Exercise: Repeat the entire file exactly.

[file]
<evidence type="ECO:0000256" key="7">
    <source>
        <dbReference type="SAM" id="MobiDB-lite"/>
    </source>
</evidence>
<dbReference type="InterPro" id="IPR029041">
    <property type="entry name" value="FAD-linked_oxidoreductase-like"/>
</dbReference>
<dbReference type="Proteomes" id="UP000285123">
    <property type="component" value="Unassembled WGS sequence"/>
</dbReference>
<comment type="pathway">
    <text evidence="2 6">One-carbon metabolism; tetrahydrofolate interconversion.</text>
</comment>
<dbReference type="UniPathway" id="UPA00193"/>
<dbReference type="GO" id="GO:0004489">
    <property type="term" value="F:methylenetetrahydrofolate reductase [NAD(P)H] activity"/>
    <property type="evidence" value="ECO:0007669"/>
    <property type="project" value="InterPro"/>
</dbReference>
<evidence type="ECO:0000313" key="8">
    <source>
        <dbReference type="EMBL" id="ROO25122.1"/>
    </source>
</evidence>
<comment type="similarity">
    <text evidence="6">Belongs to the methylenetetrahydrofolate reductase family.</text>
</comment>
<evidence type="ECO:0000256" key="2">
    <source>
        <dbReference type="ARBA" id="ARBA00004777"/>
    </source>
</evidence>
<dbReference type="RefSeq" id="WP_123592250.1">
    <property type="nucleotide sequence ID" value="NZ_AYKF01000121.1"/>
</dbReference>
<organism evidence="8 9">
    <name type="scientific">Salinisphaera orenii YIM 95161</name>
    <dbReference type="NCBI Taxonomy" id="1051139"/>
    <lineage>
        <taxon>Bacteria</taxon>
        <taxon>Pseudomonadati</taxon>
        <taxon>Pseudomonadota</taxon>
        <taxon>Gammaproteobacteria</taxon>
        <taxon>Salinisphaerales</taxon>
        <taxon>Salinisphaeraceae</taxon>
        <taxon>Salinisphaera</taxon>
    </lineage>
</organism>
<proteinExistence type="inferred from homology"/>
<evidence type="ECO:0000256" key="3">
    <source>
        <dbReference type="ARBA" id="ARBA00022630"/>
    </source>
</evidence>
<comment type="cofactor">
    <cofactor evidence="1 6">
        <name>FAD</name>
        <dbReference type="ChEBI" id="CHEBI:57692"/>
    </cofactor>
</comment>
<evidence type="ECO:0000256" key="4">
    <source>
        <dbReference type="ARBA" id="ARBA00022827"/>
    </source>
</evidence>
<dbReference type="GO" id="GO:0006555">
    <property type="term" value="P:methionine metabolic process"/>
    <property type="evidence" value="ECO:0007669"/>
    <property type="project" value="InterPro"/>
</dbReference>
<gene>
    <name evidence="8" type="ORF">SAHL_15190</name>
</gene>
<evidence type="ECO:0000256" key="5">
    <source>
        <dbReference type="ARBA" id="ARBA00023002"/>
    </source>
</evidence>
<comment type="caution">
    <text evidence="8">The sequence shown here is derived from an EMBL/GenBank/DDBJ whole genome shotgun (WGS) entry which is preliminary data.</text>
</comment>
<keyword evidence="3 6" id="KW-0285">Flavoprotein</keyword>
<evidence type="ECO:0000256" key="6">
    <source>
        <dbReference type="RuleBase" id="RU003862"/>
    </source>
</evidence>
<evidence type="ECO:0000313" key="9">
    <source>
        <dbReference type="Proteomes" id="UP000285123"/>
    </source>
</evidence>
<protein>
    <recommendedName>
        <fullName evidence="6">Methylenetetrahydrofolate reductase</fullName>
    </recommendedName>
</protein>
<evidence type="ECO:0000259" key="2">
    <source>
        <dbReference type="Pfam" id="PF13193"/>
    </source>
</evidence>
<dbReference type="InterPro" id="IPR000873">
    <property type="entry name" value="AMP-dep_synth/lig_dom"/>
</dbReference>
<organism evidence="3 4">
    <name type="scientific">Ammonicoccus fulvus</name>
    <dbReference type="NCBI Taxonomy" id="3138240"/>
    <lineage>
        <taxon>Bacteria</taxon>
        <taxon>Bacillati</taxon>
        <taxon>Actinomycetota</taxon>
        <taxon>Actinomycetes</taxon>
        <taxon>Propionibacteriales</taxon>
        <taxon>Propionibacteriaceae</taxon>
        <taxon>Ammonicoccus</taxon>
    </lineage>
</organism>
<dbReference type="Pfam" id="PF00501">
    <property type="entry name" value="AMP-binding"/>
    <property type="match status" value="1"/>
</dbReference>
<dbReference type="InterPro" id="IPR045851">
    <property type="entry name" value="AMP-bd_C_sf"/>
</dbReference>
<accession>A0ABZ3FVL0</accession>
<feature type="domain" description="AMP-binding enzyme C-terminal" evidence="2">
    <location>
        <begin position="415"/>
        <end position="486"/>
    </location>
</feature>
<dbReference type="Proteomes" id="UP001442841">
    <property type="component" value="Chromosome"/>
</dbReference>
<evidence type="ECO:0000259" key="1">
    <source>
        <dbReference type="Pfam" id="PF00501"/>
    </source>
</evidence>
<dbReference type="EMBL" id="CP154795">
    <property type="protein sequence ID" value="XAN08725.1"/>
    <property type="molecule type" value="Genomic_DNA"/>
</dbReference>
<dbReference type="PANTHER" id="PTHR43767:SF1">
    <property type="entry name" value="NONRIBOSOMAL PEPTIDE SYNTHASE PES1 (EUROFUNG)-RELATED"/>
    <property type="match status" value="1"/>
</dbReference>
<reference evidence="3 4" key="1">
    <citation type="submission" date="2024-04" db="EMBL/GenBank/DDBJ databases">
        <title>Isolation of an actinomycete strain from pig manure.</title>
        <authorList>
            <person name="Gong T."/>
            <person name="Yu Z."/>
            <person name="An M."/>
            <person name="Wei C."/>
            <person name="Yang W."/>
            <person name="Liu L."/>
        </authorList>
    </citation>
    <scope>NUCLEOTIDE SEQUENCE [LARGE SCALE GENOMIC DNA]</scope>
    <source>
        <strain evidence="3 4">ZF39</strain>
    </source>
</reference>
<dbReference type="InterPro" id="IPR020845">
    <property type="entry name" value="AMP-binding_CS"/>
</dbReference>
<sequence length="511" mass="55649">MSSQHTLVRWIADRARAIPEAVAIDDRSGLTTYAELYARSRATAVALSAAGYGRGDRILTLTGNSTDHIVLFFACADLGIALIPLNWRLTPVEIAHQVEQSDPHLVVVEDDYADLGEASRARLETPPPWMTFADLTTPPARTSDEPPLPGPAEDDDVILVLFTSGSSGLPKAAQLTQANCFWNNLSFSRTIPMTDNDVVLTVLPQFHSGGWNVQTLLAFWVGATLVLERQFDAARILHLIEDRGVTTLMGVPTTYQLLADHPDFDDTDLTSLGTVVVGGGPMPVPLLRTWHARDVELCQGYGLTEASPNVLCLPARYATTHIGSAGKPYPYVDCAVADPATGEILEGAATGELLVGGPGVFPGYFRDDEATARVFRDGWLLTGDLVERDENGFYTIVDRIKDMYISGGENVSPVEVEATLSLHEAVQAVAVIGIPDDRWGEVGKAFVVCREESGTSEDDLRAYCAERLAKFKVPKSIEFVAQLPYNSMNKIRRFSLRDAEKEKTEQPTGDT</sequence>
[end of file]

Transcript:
<evidence type="ECO:0000256" key="7">
    <source>
        <dbReference type="SAM" id="MobiDB-lite"/>
    </source>
</evidence>
<dbReference type="InterPro" id="IPR029041">
    <property type="entry name" value="FAD-linked_oxidoreductase-like"/>
</dbReference>
<dbReference type="Proteomes" id="UP000285123">
    <property type="component" value="Unassembled WGS sequence"/>
</dbReference>
<comment type="pathway">
    <text evidence="2 6">One-carbon metabolism; tetrahydrofolate interconversion.</text>
</comment>
<dbReference type="UniPathway" id="UPA00193"/>
<dbReference type="GO" id="GO:0004489">
    <property type="term" value="F:methylenetetrahydrofolate reductase [NAD(P)H] activity"/>
    <property type="evidence" value="ECO:0007669"/>
    <property type="project" value="InterPro"/>
</dbReference>
<evidence type="ECO:0000313" key="8">
    <source>
        <dbReference type="EMBL" id="ROO25122.1"/>
    </source>
</evidence>
<comment type="similarity">
    <text evidence="6">Belongs to the methylenetetrahydrofolate reductase family.</text>
</comment>
<evidence type="ECO:0000256" key="2">
    <source>
        <dbReference type="ARBA" id="ARBA00004777"/>
    </source>
</evidence>
<dbReference type="RefSeq" id="WP_123592250.1">
    <property type="nucleotide sequence ID" value="NZ_AYKF01000121.1"/>
</dbReference>
<organism evidence="8 9">
    <name type="scientific">Salinisphaera orenii YIM 95161</name>
    <dbReference type="NCBI Taxonomy" id="1051139"/>
    <lineage>
        <taxon>Bacteria</taxon>
        <taxon>Pseudomonadati</taxon>
        <taxon>Pseudomonadota</taxon>
        <taxon>Gammaproteobacteria</taxon>
        <taxon>Salinisphaerales</taxon>
        <taxon>Salinisphaeraceae</taxon>
        <taxon>Salinisphaera</taxon>
    </lineage>
</organism>
<proteinExistence type="inferred from homology"/>
<evidence type="ECO:0000256" key="3">
    <source>
        <dbReference type="ARBA" id="ARBA00022630"/>
    </source>
</evidence>
<comment type="cofactor">
    <cofactor evidence="1 6">
        <name>FAD</name>
        <dbReference type="ChEBI" id="CHEBI:57692"/>
    </cofactor>
</comment>
<evidence type="ECO:0000256" key="4">
    <source>
        <dbReference type="ARBA" id="ARBA00022827"/>
    </source>
</evidence>
<dbReference type="GO" id="GO:0006555">
    <property type="term" value="P:methionine metabolic process"/>
    <property type="evidence" value="ECO:0007669"/>
    <property type="project" value="InterPro"/>
</dbReference>
<gene>
    <name evidence="8" type="ORF">SAHL_15190</name>
</gene>
<evidence type="ECO:0000256" key="5">
    <source>
        <dbReference type="ARBA" id="ARBA00023002"/>
    </source>
</evidence>
<comment type="caution">
    <text evidence="8">The sequence shown here is derived from an EMBL/GenBank/DDBJ whole genome shotgun (WGS) entry which is preliminary data.</text>
</comment>
<keyword evidence="3 6" id="KW-0285">Flavoprotein</keyword>
<evidence type="ECO:0000256" key="6">
    <source>
        <dbReference type="RuleBase" id="RU003862"/>
    </source>
</evidence>
<evidence type="ECO:0000313" key="9">
    <source>
        <dbReference type="Proteomes" id="UP000285123"/>
    </source>
</evidence>
<protein>
    <recommendedName>
        <fullName evidence="6">Methylenetetrahydrofolate reductase</fullName>
    </recommendedName>
</protein>
<evidence type="ECO:0000259" key="2">
    <source>
        <dbReference type="Pfam" id="PF13193"/>
    </source>
</evidence>
<dbReference type="InterPro" id="IPR000873">
    <property type="entry name" value="AMP-dep_synth/lig_dom"/>
</dbReference>
<organism evidence="3 4">
    <name type="scientific">Ammonicoccus fulvus</name>
    <dbReference type="NCBI Taxonomy" id="3138240"/>
    <lineage>
        <taxon>Bacteria</taxon>
        <taxon>Bacillati</taxon>
        <taxon>Actinomycetota</taxon>
        <taxon>Actinomycetes</taxon>
        <taxon>Propionibacteriales</taxon>
        <taxon>Propionibacteriaceae</taxon>
        <taxon>Ammonicoccus</taxon>
    </lineage>
</organism>
<dbReference type="Pfam" id="PF00501">
    <property type="entry name" value="AMP-binding"/>
    <property type="match status" value="1"/>
</dbReference>
<dbReference type="InterPro" id="IPR045851">
    <property type="entry name" value="AMP-bd_C_sf"/>
</dbReference>
<accession>A0ABZ3FVL0</accession>
<feature type="domain" description="AMP-binding enzyme C-terminal" evidence="2">
    <location>
        <begin position="415"/>
        <end position="486"/>
    </location>
</feature>
<dbReference type="Proteomes" id="UP001442841">
    <property type="component" value="Chromosome"/>
</dbReference>
<evidence type="ECO:0000259" key="1">
    <source>
        <dbReference type="Pfam" id="PF00501"/>
    </source>
</evidence>
<dbReference type="EMBL" id="CP154795">
    <property type="protein sequence ID" value="XAN08725.1"/>
    <property type="molecule type" value="Genomic_DNA"/>
</dbReference>
<dbReference type="PANTHER" id="PTHR43767:SF1">
    <property type="entry name" value="NONRIBOSOMAL PEPTIDE SYNTHASE PES1 (EUROFUNG)-RELATED"/>
    <property type="match status" value="1"/>
</dbReference>
<reference evidence="3 4" key="1">
    <citation type="submission" date="2024-04" db="EMBL/GenBank/DDBJ databases">
        <title>Isolation of an actinomycete strain from pig manure.</title>
        <authorList>
            <person name="Gong T."/>
            <person name="Yu Z."/>
            <person name="An M."/>
            <person name="Wei C."/>
            <person name="Yang W."/>
            <person name="Liu L."/>
        </authorList>
    </citation>
    <scope>NUCLEOTIDE SEQUENCE [LARGE SCALE GENOMIC DNA]</scope>
    <source>
        <strain evidence="3 4">ZF39</strain>
    </source>
</reference>
<dbReference type="InterPro" id="IPR020845">
    <property type="entry name" value="AMP-binding_CS"/>
</dbReference>
<sequence length="511" mass="55649">MSSQHTLVRWIADRARAIPEAVAIDDRSGLTTYAELYARSRATAVALSAAGYGRGDRILTLTGNSTDHIVLFFACADLGIALIPLNWRLTPVEIAHQVEQSDPHLVVVEDDYADLGEASRARLETPPPWMTFADLTTPPARTSDEPPLPGPAEDDDVILVLFTSGSSGLPKAAQLTQANCFWNNLSFSRTIPMTDNDVVLTVLPQFHSGGWNVQTLLAFWVGATLVLERQFDAARILHLIEDRGVTTLMGVPTTYQLLADHPDFDDTDLTSLGTVVVGGGPMPVPLLRTWHARDVELCQGYGLTEASPNVLCLPARYATTHIGSAGKPYPYVDCAVADPATGEILEGAATGELLVGGPGVFPGYFRDDEATARVFRDGWLLTGDLVERDENGFYTIVDRIKDMYISGGENVSPVEVEATLSLHEAVQAVAVIGIPDDRWGEVGKAFVVCREESGTSEDDLRAYCAERLAKFKVPKSIEFVAQLPYNSMNKIRRFSLRDAEKEKTEQPTGDT</sequence>